St. Therese Catholic Academy is an elementary and middle school.
“(It) jumped on one of my friends and started attacking me,” said Doris Dickerson, the 8-year-old who was attacked and bitten on her head and hand. “It just dragged me.”
Dickerson is related to KIRO 7 reporter Michael Spears. Her mother took her to the hospital, where she spent much of the day. She was released Thursday night with stitches in her face and hand.
All three students are expected to be OK.
“Screaming and then my teacher was trying to get the dog away from me,” said Dickerson, who had been in a hallway on a bathroom break when the dog got inside the school.
Police said two dogs managed to get loose from a nearby residence and entered the school grounds as students were ending their recess period. Two other students also received several minor bites.
Animal control investigators are conducting a follow-up investigation. Click here for more information on the incident from the Seattle Police Department.
Hugs can go a long way toward making someone’s day happy.
That’s the idea behind a viral video shot at a kindergarten class in northwest Wisconsin, KARE reported. It was a huggable moment by students that has been viewed more than 10 million times on social media.
The reaction to the video on Facebook, shot at an elementary school in the tiny village of Birchwood, surprised Nicole Schlapper, the teacher who came up with the idea.
“It’s incredible,” Schlapper told KARE. “Within a few days it went crazy.”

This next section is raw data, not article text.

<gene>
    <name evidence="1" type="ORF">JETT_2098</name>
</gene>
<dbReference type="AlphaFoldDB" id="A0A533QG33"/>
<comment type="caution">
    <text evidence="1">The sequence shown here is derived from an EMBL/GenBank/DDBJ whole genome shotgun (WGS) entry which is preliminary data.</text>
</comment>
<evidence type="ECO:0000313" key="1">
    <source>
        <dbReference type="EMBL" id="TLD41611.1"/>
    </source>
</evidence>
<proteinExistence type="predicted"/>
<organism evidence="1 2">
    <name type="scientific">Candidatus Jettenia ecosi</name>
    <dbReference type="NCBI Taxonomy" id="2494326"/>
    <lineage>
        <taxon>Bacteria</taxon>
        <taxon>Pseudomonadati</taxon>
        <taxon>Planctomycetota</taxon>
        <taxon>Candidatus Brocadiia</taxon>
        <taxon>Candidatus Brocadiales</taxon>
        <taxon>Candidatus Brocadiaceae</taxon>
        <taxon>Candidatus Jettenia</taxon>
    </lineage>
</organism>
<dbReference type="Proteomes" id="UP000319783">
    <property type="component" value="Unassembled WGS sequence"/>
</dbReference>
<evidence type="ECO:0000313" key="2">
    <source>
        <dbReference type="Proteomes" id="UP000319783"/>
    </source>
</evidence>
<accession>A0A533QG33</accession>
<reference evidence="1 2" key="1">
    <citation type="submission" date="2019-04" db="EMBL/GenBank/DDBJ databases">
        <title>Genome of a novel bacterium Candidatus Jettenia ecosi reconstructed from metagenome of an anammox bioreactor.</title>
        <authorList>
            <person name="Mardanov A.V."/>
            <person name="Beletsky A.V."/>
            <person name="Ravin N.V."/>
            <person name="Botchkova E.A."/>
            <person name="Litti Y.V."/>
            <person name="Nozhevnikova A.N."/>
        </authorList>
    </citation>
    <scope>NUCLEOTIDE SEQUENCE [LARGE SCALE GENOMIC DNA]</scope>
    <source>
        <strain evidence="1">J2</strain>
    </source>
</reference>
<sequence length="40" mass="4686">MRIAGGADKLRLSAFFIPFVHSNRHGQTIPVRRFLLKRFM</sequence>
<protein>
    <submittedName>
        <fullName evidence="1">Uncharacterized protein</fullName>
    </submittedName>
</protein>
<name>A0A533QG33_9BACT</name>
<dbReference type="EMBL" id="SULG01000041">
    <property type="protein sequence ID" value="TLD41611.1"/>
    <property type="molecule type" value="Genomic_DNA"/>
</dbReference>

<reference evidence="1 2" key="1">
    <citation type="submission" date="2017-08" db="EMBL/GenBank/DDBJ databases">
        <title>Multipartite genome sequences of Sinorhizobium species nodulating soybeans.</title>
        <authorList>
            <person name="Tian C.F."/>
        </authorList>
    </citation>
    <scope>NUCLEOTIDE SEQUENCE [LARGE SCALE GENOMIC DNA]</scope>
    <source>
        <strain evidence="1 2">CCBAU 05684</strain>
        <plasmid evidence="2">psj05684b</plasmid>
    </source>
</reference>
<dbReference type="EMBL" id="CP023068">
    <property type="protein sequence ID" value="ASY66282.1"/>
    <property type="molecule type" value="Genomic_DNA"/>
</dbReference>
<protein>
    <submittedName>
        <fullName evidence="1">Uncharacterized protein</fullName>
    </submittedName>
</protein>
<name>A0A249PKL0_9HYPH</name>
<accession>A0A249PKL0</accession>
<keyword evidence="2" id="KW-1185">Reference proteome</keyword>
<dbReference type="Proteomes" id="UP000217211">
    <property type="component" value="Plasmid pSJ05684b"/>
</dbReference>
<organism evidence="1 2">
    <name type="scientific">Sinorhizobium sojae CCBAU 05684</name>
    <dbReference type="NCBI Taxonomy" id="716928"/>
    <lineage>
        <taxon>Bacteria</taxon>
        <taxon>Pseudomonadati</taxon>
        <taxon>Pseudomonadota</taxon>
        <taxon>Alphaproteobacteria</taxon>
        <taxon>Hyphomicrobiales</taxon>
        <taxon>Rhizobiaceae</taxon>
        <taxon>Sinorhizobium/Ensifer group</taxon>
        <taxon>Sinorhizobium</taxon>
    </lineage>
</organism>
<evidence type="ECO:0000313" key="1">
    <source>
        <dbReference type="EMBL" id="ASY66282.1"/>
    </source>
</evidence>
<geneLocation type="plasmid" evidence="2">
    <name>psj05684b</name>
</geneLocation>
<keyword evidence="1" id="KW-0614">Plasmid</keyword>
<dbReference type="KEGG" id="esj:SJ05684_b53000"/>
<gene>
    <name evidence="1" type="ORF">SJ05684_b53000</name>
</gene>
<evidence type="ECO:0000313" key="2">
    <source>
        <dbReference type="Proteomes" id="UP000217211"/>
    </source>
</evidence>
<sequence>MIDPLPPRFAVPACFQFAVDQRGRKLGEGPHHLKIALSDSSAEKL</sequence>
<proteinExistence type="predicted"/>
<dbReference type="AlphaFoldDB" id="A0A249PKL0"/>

The video shows Schlapper’s students choosing the way they wanted to be welcomed to class. The choices included a handshake, a fist bump, a wave, a high-five or a hug.
On the day Schlapper recorded her video, the assigned greeter was 5-year-old Colin Baker. In the video, most of his classmates chose to hug Colin.
“He’s so loving,” Schlapper told KARE. “He loves hugs.”
Schlapper told the television station she began using the greeting this school year, and said she liked the idea that her students had a choice.
“I think some mornings for them at home might not be easy,” Schlapper told KARE. “Maybe they don’t want a hug that day, maybe just a simple wave is all they need. We just want it to be a good, positive start to the day.”
Georgia police said they are investigating after a paraprofessional at McNair Discovery Learning Academy was arrested on simple battery charges.
The incident happened Dec. 7.
Carlas Smith, 47, is accused of using her hands to push a 10-year-old student in the chest, causing the victim to fall to the floor, according to DeKalb County police. The woman initially approached the child in a provoking way, according to a warrant.
The warrant did not provide any other details on what led up to the incident.
Smith was arrested Thursday and later appeared before a judge.
Some parents said the woman was friendly and competent, especially on field trips. Her arrest is something they never expected.
"I think it's upsetting," one parent said.
DeKalb County Schools has not commented on the incident.